At the same time the Aviation Sector also sets out on a path towards electrification. The Implementation Plan by CAAC (Civil Aviation Administration of China) intends that all 40 airports in the key regions of Beijing-Tianjin-Hebei (Jing-Jin-Ji), the Yangtze River Delta as well as the Fen-Wei Plains in Shaanxi and Shanxi Province procure airport equipment and vehicles fueled with new energy. In addition, 50% of newly procured or upgraded vehicles at other important airports beyond the key regions with an annual service capacity of over 5 million passengers, must be NEVs or low emission vehicles. Fire engines, ambulances, as well as deicing and fueling equipment are exempted from the rule.
But how good is the quality of China’s NEVs? In September, MIIT affiliated Equipment Industry Development Centre (EIDC) published two Notices announcing new requirements for NEV safety inspections. The inspections are to focus on IP protection failures, water damage, collision damage, loose contacts, damage by frequent charging and discharging or long-term non-use. As announced in several government documents, China intends to consolidate its NEV market. These inspections might be one enabler. The Notices address manufacturers of new energy buses, new energy passenger vehicles and new energy trucks that needed to conduct these safety inspections until the end of September. They are required to finalize inspections, draft reports by the end of this month and submit the reports to EIDC by the middle of November.
China’s industrial policy not only foresees the push towards NEVs, but also towards ICVs. By 2020, a reliable, secure, and real-time ICV computing platform is set to be established, according to the Ministry of Industry and Information Technology (MIIT) and the National Development and Reform Commission (NDRC). In April this year, regulations and standards for ICV have been issued by MIIT and SAC (see our June policy briefing). 14 test items were defined for autonomous driving in the areas of recognition of and response to external events, autonomous control of steering and communication with the ICV network. The subordinate Regulations and Procedures released by the China Industry Innovation Alliance for Intelligent and Connected Vehicles (CAICV) and the National Technical Committee on Road Vehicles of the Standardization Administration of China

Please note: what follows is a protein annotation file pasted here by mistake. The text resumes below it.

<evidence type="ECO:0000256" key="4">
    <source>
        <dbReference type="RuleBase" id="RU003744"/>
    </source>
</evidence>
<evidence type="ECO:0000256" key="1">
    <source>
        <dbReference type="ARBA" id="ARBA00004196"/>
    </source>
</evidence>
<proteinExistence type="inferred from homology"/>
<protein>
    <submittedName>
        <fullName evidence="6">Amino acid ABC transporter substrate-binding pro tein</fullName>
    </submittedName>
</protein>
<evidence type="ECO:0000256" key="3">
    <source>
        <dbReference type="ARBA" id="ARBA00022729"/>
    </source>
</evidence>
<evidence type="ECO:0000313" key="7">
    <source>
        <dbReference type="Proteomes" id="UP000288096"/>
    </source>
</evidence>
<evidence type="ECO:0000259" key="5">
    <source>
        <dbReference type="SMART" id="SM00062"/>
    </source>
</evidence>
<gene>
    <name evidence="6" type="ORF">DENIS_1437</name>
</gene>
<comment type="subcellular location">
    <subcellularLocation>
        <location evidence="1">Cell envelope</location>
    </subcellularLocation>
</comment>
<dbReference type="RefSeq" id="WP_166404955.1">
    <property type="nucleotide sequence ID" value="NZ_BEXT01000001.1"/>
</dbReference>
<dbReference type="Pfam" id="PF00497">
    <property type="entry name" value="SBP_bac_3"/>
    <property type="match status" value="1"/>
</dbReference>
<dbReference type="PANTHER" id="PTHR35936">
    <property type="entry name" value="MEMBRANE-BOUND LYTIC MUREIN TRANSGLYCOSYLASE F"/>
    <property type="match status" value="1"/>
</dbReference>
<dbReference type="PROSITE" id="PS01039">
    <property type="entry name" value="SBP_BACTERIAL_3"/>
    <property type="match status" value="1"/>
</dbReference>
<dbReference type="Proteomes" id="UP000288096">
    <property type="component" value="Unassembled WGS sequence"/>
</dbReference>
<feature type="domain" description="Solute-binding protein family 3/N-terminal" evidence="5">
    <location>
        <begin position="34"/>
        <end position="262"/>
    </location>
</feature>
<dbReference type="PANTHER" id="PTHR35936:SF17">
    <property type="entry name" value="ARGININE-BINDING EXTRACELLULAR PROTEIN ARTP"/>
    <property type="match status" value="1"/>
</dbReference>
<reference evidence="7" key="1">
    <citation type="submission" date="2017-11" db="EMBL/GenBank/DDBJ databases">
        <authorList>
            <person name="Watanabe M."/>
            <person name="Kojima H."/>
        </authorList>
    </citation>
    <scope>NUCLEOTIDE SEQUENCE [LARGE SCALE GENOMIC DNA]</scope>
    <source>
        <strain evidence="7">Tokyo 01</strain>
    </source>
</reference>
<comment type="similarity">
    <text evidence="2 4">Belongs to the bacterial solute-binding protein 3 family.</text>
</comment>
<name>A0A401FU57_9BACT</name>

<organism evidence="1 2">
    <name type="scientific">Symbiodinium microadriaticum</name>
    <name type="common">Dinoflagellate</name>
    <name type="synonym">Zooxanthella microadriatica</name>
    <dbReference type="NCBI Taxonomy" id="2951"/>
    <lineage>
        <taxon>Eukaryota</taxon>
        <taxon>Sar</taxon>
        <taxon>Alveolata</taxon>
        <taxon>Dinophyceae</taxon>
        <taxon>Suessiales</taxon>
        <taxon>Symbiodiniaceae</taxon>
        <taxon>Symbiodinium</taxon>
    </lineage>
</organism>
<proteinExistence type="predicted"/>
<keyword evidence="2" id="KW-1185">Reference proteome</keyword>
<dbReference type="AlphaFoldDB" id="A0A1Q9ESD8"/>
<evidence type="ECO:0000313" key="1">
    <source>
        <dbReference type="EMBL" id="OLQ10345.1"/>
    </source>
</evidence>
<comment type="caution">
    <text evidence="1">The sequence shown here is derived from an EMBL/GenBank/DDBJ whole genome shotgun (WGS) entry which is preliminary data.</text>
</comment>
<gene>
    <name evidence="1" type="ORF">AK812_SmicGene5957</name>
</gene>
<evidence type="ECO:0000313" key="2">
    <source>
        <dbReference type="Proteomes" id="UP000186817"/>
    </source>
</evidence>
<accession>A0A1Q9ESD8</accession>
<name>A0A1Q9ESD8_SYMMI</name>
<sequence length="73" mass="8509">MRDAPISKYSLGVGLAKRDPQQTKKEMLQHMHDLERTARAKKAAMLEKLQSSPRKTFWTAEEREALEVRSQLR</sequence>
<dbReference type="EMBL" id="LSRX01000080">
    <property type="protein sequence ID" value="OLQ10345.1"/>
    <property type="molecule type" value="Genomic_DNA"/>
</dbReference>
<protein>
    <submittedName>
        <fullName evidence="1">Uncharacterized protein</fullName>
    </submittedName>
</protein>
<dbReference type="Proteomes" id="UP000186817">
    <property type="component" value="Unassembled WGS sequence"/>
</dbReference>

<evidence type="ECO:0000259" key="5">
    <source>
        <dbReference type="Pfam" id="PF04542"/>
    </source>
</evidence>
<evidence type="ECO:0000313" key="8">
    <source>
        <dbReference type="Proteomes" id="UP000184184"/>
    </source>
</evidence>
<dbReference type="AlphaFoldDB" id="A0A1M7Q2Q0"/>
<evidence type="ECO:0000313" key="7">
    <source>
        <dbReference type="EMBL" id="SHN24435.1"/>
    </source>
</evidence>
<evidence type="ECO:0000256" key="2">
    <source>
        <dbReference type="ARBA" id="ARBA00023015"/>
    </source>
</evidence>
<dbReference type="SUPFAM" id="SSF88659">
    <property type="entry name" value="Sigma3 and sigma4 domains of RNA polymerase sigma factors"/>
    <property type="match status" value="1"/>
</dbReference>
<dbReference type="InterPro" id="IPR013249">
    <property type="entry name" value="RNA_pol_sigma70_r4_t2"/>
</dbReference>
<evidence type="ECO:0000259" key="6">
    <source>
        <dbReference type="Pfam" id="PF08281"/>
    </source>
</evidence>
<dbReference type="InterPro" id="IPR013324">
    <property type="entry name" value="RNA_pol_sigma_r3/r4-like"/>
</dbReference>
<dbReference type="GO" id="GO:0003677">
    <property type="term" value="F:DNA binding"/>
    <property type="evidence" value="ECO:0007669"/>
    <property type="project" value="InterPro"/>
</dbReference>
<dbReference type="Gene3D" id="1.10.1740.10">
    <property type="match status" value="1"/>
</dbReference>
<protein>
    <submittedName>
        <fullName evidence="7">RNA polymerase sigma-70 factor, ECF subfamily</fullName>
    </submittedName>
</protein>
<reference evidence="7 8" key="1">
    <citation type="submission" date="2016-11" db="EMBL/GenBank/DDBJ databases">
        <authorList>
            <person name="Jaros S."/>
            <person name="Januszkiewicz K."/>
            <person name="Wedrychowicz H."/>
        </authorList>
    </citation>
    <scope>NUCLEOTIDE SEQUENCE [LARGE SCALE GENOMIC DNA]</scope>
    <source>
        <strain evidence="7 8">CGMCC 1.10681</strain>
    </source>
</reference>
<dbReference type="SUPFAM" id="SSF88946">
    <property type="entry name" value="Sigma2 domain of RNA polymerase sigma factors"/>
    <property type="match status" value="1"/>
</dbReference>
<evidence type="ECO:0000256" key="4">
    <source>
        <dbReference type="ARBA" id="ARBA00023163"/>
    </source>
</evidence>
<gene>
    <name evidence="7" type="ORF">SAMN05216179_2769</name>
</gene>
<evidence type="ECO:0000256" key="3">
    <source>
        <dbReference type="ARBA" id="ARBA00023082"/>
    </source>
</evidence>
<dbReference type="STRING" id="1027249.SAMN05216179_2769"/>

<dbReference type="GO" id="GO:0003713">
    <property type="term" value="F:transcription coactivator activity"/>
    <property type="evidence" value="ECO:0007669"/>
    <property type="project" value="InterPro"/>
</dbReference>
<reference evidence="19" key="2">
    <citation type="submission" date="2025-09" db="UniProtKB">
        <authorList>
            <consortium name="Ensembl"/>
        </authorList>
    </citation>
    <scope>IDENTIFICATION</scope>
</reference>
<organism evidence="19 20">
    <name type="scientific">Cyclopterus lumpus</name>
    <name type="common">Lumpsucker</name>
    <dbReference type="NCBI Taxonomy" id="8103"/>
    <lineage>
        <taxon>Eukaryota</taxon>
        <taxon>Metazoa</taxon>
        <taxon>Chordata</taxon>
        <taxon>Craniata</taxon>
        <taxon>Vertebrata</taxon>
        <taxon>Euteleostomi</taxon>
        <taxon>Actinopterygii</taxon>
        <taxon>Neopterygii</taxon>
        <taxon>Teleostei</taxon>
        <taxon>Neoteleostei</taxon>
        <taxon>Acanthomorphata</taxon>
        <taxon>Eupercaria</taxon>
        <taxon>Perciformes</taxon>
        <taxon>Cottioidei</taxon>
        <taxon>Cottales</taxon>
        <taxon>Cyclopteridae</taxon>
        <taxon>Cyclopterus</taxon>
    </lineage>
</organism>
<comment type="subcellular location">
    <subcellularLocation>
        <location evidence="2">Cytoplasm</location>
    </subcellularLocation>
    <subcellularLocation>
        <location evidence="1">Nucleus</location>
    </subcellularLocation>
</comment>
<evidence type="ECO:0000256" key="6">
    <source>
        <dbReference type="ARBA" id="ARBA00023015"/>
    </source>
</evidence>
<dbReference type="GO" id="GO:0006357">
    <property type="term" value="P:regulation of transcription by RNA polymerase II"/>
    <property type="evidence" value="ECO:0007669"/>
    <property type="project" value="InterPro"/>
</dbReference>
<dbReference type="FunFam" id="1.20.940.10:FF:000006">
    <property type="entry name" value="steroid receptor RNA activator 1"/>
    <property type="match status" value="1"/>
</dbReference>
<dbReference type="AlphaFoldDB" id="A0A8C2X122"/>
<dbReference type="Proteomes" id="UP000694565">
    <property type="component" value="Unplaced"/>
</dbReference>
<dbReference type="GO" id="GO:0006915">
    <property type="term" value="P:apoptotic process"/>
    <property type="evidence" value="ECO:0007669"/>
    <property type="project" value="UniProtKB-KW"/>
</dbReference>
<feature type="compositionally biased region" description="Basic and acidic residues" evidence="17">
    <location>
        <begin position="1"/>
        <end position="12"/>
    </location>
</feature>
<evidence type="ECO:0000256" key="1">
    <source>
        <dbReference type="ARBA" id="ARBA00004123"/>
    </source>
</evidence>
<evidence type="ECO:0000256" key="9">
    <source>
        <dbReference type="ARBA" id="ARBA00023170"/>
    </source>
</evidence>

(NTCAS) in August 2018 provided further details on the different scenarios to be tested for each item, including which testing methods should be applied.
Pollution remains a major issue in port areas. Therefore the Chinese government now sets specific targets for the use of alternative fuels in the maritime sector in the form of LNG. Until 2020, the standard system and refueling network should be established, and the use of LNG equipment in maritime transport should be introduced. Until 2025, the use of clean LNG should increase significantly. More than 15% of newly-built public service ships should use LNG as fuel. LNG vessels should account for more than 10% of all inland-sea and inland waterway vessels. Meanwhile, LNG vehicles and barges should account for more than 50% in key ports.
And who is going to pay for the industrial upgrading?
An issue that is omnipresent in China’s administration is reducing local government debt. The State Council already interfered in the railway sector. In order to reduce the risk of increasing local government debt, credit-financed investment of urban railway construction is not permitted, and government funds must cover at least 40% of the total investment.
We hope you enjoy reading this month’s policy briefing,
Sandra Retzer & the GIZ in China Sustainable Transport Team